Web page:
But inevitably into the garden came
A seductive snake,
Alejandro was his name,
A romantic lover, whose memory could not
All he had seduced, whose blood ran cold
(Though he could make
it hot enough by art),
And whose tongue played music on the
This Alejandro was a hired hand
To help Agesino clear
some vacant land
That he had bought just lately from a neighbor
little more than a pittance and his labor
To turn a junk-strewn thicket
to a field
That would in time a healthy harvest yield.
treated all his hands
As family, making no demands
On them that he
did not make on himself,
Sharing meals and evenings, that the
Between the men and master, while still there,
Might find a
bridge that such a load would bear.
Thus the snake found easy
The garden, where he soon began to woo
His victim with
First with glances, then with sweet
Practiced words that many times had brought
dark pleasures that he sought.
For life was joyless, aimless,
Unless he could pursue some maidenhead
the virtue of some wife --
This to him was what brought life to
He could not help it, evil though he knew
It was, no more
than some drug addict who
Lived only for the rush upon the
That eased his constant existential pain.
was drawn to him of need,
The young wife of an older man, a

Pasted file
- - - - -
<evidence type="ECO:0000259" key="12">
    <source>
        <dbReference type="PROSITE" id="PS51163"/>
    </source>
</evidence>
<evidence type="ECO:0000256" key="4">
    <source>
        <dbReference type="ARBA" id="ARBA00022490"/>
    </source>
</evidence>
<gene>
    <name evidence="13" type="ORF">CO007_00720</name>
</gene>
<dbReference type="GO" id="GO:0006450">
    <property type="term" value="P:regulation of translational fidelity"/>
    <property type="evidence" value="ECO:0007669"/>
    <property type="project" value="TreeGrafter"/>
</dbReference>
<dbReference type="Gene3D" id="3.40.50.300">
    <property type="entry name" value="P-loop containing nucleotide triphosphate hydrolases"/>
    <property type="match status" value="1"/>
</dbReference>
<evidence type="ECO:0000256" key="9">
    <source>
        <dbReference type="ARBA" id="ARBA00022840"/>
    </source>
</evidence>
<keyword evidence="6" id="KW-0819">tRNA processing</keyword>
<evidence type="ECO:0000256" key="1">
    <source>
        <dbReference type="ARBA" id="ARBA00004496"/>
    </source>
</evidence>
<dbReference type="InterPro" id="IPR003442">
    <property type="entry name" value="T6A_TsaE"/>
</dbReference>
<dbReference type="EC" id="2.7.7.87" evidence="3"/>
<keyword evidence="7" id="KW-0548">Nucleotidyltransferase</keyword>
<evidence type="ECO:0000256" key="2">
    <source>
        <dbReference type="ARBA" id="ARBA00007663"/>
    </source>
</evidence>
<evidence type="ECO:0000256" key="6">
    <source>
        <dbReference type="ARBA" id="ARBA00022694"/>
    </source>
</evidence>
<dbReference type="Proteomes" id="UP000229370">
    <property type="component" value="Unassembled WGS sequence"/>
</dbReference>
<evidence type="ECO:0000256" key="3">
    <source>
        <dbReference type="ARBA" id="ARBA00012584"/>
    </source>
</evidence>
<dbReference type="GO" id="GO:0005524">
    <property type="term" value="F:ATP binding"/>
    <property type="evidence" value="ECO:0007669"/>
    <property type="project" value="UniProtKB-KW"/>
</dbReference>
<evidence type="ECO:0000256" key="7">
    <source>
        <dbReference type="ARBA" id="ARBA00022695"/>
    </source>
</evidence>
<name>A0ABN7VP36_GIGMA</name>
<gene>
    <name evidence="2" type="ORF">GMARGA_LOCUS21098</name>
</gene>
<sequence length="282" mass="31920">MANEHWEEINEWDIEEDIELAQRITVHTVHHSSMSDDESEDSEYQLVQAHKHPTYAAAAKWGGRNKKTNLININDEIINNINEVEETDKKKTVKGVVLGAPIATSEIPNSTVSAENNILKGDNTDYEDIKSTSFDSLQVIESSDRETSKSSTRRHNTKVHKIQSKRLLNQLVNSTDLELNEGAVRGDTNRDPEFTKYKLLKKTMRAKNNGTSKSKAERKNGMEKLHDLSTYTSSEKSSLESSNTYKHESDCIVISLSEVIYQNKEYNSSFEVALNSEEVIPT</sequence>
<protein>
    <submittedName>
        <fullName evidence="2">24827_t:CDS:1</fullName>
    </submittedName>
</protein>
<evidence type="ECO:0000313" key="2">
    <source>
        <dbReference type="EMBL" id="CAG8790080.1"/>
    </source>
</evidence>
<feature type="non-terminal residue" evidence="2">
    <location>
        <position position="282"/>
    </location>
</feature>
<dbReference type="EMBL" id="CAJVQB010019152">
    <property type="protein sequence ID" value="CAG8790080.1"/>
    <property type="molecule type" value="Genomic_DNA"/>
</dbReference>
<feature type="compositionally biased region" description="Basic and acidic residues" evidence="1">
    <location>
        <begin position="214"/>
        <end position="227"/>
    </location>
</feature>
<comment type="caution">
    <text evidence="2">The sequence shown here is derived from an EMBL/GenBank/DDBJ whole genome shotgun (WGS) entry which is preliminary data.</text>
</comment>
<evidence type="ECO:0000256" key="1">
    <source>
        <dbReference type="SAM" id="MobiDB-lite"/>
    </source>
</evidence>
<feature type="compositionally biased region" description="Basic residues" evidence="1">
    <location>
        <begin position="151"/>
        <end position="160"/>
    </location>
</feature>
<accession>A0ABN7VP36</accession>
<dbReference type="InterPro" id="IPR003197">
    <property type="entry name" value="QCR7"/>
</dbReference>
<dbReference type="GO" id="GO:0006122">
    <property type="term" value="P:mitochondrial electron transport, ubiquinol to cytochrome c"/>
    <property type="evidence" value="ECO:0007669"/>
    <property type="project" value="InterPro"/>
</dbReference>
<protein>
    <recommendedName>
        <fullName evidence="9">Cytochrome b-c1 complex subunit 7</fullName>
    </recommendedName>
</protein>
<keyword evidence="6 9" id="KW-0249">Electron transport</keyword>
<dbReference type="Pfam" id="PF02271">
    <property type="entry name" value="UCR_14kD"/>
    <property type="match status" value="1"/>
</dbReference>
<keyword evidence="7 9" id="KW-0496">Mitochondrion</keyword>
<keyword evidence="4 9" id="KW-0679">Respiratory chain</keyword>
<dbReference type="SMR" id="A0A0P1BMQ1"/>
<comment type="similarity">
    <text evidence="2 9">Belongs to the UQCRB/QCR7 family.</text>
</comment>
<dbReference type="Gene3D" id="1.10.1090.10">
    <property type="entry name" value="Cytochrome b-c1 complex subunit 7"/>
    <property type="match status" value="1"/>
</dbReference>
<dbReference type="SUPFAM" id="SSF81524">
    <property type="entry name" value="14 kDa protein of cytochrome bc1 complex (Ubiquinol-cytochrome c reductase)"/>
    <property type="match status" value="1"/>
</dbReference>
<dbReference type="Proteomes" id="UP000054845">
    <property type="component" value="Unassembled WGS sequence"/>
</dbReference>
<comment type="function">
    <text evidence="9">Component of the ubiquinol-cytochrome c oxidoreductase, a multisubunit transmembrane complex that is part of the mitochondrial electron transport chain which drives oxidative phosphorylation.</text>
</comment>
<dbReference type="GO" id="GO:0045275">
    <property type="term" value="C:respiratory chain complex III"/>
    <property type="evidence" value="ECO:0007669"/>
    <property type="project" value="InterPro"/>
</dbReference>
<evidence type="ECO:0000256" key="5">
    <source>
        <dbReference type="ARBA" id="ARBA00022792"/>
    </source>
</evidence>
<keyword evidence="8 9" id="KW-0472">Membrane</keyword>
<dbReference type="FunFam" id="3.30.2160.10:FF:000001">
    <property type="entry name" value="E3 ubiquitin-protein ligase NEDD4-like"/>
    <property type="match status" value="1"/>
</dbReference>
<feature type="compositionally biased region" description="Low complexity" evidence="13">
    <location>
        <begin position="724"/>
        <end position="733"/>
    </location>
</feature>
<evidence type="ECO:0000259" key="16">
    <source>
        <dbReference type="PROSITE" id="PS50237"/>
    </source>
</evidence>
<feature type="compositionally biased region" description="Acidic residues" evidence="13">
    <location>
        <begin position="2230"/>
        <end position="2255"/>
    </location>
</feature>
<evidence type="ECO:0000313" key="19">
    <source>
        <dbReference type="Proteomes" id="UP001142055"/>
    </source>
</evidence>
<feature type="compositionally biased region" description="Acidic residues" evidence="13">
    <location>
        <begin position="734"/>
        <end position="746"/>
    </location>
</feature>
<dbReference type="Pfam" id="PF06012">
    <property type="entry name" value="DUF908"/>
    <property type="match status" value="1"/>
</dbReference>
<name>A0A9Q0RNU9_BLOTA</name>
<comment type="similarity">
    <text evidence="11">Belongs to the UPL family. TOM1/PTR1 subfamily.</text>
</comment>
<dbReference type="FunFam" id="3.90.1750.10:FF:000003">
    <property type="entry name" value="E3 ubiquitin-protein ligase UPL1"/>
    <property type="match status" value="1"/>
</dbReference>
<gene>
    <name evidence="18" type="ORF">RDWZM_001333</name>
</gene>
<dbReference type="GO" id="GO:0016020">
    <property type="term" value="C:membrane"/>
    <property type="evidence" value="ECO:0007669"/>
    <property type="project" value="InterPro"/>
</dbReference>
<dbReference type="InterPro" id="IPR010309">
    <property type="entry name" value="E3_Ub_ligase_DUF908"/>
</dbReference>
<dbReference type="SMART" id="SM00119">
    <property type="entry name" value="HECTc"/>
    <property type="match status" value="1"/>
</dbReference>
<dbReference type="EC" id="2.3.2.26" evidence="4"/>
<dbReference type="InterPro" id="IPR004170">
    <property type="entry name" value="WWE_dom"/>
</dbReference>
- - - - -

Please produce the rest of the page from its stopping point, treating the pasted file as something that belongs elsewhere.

Much prone to an adulterous desire,
Their husbands meager fuel
for such fierce fire.
Soon Alejandro's glances were returned
caged animals with passion burned.
And then a note: "You can't be
With such a husband! I cannot abide
To see you so when I
am half insane
To kiss your breasts, or perish of this
This note he'd used successfully before,
And so he
thought he'd try it one time more,
Slipping it to her while passing
Which Agesino happened to espy.
Yet to his wife he would say
What he had seen, trusting in her love.
Time and patience
were his usual tools,
For he was tolerant, though not a fool,
willing to believe eventually
Good would out, if one would let things
As nature would take care of human need
With just a bit of
stewardship and seed.
Delfina, though, was like dry tinder
By Alejandro's words, her normal wit
Consumed by fantasies of